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==External links==
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* [http://www.eastwestreport.org/articles/ew03204.htm Eastern Orthodox: Five Protestant Perspectives] by Don Fairbairn
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* [http://www.eastwestreport.org/articles/ew09401.html Evangelicals and Orthodox: Crossing Paths and Crossing Swords]
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* [http://home.it.net.au/~jgrapsas/pages/Rogers.html From Evangelical to Orthodox] by Fr. Gregory Rogers
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* [http://www.ogreatmystery.com/ O Great Mystery]: The website of an evangelical parish that became Orthodox
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* [http://www.ortho-logia.com/English/statusofemergingdialogue.htm Eastern Orthodoxy and Evangelicalism: The Status of an Emerging Global Dialogue] - Bradley Nassif, Ph.D. (Professor, Antiochian House of Studies (USA), a graduate program of St. John of Damascus Seminary, Balamand University, Lebanon). Published in Scottish Bulletin of Evangelical Theology: Vol. 1, Spring, 2000. ([http://www.stpaulsirvine.org/html/Evangelical%20and%20Orthodox.htm mirror])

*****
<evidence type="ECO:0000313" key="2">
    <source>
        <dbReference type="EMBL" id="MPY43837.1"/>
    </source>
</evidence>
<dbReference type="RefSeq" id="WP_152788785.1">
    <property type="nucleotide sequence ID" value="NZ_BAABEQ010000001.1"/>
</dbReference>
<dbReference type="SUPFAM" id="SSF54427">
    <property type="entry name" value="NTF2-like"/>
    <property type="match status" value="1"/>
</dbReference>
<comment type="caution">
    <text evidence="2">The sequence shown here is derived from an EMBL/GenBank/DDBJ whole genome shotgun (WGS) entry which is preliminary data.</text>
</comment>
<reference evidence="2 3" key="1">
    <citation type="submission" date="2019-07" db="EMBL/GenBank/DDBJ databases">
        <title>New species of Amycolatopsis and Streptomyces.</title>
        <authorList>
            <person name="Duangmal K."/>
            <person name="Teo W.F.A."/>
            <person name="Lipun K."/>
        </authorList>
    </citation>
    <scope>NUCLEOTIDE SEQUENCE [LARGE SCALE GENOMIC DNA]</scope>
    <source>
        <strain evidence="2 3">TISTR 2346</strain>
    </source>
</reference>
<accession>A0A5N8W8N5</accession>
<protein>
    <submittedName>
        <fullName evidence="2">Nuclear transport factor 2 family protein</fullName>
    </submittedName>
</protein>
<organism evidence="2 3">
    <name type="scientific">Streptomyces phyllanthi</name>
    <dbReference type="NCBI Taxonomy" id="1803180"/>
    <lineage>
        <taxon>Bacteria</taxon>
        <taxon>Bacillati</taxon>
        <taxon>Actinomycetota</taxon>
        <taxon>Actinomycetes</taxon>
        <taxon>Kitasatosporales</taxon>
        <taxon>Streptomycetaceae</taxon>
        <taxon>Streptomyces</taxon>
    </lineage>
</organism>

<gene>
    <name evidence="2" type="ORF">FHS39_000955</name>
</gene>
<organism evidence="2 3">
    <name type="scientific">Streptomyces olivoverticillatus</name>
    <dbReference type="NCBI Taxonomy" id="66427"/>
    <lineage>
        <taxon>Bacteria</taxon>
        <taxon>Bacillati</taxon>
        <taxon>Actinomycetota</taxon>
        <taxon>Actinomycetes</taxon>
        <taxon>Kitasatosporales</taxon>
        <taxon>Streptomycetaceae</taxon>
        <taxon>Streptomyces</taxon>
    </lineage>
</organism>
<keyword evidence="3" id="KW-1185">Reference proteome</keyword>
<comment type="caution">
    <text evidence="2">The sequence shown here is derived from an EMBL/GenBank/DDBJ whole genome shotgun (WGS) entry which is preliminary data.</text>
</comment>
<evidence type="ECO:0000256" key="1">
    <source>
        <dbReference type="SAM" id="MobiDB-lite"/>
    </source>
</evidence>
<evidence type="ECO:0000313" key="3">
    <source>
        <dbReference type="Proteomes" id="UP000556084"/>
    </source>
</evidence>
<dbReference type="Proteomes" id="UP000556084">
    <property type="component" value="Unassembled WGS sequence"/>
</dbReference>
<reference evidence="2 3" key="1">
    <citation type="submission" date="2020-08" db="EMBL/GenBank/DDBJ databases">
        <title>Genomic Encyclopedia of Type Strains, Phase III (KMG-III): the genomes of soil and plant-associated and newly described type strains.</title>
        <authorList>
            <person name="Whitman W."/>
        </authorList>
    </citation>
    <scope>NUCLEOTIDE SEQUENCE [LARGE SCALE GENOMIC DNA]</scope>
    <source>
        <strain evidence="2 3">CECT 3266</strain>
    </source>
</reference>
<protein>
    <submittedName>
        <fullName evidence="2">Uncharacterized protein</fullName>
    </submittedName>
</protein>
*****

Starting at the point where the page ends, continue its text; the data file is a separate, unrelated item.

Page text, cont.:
Unlike the Orthodox, [[Roman Catholic Church|Catholic]] and [[Anglican Communion today|Anglican]] churches, evangelicals do not consider baptism to be sacramental (valid) in its own right; Evangelicals often understand Baptism - as an additional imported artificial teaching - whenever it is combined with Salvation. Most evangelicals believe that Baptism - as taught in Roman Catholicism and Orthodoxy - in Official Churches expresses a confusion about the nature of what (according to Evangelicals) is the basis for Eternal Life: personal belief and individual acceptance in the Death and Resurrection of Jesus Christ as the payment (atonement) for one's sins, Without any Additions to that understanding. Evangelicals see baptism as a symbolic action only, and a public recognition of one's personal faith - to take place After one has already converted.